The plot follows a young American woman named Isabel Archer as she travels through Europe with her aunt after the death of her father. Isabel is quite the free spirit, but soon finds her will pitted against her duty in a knock-down, drag-out fight that lasts all the way through the novel. In all, the novel itself is a commentary on this sort of conflict in all of us.

Another, unrelated thing that I noticed about this novel was that the third-person narrator hardly ever gives the reader guidance about what to think about the characters. Instead, the characters sort of develop themselves through their dialogue, which I thought was pretty neat. This also means that we get to see a lot of conversations between secondary characters that wouldn't be included in other novels. Instead, the reader would only see the results of the conversation as they pertain to the protagonist, if that makes sense. I really liked seeing what was going on on the sidelines of the plot.

Overall, I recommend this book to anyone who's looking for a novel that makes them think. The novel is very character-driven and intellectual. Definitely not a light read but certainly a worthwhile one. 

Annnnd I'm definitely going to be late for class. Oh well. Before I shut up:

Currently reading: Miss Peregrine's Home for Peculiar Children, by Ransom Riggs

Next on the list: Mr. Rosenblum Dreams in English, by Natasha Solomons.

Alright. Leaving now.

See ya!


Tuesday, September 11, 2012

Oh, hello! I didn't see you there! :)

Hello, and welcome to my utterly fantastic new blog!

I say utterly fantastic, even though I'm not quite sure how to use it yet.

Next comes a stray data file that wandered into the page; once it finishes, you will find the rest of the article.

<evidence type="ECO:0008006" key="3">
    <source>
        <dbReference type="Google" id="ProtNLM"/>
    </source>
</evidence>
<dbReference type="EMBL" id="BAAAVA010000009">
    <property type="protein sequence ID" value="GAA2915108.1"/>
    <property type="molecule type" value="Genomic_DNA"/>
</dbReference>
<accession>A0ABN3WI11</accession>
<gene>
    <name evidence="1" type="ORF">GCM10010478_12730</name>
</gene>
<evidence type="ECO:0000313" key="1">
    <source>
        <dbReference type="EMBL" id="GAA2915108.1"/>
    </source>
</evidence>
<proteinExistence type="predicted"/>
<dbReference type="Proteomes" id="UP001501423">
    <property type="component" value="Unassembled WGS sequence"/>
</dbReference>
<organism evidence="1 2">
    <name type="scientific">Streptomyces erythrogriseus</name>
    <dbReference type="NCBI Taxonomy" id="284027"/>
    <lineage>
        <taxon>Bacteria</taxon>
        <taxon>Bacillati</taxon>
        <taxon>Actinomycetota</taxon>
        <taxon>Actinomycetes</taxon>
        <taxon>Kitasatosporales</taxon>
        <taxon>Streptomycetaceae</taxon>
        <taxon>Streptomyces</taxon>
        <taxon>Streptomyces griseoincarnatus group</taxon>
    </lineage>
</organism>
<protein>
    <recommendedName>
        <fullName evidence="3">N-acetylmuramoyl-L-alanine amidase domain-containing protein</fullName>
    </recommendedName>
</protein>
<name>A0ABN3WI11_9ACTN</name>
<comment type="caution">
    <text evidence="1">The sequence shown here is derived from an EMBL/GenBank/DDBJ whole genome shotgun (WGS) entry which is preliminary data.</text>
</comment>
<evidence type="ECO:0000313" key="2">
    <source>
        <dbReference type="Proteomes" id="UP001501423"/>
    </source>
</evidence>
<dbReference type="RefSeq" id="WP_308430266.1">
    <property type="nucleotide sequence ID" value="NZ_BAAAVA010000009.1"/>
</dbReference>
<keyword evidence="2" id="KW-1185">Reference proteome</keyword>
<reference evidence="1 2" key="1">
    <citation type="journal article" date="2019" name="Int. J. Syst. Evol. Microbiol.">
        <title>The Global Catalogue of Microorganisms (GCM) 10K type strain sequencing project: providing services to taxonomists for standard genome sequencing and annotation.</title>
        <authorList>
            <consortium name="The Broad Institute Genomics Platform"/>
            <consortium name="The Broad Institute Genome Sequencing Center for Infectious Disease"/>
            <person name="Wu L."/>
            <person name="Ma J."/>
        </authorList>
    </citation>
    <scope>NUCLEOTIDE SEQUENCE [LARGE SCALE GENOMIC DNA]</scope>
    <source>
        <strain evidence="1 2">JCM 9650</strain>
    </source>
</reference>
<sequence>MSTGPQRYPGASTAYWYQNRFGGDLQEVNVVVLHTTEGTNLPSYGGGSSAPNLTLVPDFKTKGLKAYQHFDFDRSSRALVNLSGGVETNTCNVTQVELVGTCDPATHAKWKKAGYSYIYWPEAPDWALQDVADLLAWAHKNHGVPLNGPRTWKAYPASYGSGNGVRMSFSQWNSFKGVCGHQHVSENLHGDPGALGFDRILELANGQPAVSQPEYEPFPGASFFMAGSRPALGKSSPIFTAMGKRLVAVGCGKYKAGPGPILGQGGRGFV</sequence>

Let's just put that aside for now, shall we?

My name is Ally, and I am a self-proclaimed bookworm. I don't really have to proclaim it myself, though. Ask anyone who knows me, and they'll tell you that I spend way too much time with my face firmly buried in a novel. I'm kind of like Belle from Beauty and the Beast, except I don't live in France. Also, I've never been trapped in a castle with a terrifying-but-loveable beast. Unfortunate, that. I feel like that would be an interesting experience... (OK, back to the point now.)

Anywhoozle, this blog is where I plan to post my musings on the books that I read.

Before I get started posting, you should know that I very, very rarely dislike a book. I can almost always find merit in any work of literature that I happen to be reading. If I do happen to come across a book that I hate, I probably won't even bother posting about it. Therefore, you will find very little negativity on this blog. (Which is good, because I dislike being negative. It just causes general anger. I try to avoid general anger whenever possible.) You also won't find any spoilers, because what I really want to do here is share what I've read and recommend awesome books to other readers like myself. And, if I spoil the book, well, why bother recommending it in the first place, am I right?

You can also find me on Goodreads, here, and on BookMooch, here.

Also, at the end of every post, I'll tell you what I'm currently reading and what I plan to read next, so you know what's coming! So, for now:

Currently Reading: The Portrait of a Lady, by Henry James

Next on the List: Miss Peregrine's Home for Peculiar Children, by Ransom Riggs

There, I think that does it for now! I'll see you when I finish my current book!

Happy Reading,